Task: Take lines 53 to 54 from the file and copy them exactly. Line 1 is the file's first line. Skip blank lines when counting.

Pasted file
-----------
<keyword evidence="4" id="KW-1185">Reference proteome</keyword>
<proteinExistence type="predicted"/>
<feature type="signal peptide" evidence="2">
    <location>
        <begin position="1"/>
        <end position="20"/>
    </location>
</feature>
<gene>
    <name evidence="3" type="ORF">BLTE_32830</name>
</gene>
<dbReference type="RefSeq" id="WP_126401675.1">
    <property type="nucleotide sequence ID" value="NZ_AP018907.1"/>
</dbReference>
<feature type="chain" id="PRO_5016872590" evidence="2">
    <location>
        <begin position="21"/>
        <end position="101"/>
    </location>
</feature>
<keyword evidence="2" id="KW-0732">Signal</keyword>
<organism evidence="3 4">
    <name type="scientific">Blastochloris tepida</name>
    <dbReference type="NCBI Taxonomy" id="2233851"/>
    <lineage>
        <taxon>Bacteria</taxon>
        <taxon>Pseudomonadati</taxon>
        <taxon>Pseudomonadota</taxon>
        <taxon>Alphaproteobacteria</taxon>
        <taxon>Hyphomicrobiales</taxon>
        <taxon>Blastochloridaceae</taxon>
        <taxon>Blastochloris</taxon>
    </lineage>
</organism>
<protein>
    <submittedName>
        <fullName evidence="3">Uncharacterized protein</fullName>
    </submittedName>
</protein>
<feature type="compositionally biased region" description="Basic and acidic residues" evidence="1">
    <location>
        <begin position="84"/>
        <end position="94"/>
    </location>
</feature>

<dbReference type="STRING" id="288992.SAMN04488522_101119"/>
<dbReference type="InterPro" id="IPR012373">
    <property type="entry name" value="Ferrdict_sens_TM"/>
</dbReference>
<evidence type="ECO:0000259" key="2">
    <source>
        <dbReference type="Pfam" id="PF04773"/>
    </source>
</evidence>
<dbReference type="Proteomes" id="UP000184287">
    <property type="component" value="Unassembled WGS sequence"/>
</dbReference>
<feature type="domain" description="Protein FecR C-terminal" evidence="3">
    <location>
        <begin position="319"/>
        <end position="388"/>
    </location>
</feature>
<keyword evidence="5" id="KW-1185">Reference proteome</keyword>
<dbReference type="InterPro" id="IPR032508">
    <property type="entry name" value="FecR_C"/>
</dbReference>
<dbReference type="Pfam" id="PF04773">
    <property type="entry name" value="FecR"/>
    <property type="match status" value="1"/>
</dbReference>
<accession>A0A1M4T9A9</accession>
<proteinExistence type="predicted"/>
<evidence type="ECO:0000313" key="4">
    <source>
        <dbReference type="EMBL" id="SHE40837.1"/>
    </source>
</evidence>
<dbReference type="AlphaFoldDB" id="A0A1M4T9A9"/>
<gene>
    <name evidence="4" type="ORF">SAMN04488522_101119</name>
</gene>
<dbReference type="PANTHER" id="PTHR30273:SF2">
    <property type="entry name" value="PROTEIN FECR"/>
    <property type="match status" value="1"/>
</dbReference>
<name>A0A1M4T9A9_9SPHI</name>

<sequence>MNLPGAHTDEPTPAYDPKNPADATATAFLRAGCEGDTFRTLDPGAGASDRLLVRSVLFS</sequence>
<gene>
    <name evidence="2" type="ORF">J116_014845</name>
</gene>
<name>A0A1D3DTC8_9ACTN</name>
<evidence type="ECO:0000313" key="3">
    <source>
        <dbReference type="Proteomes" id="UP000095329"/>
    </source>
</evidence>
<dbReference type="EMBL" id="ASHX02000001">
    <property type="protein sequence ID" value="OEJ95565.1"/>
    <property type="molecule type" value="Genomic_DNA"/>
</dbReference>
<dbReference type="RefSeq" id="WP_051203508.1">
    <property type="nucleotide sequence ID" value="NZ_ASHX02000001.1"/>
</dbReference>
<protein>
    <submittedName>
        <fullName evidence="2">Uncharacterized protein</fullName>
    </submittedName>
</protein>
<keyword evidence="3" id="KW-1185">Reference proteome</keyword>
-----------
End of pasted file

    </source>
</evidence>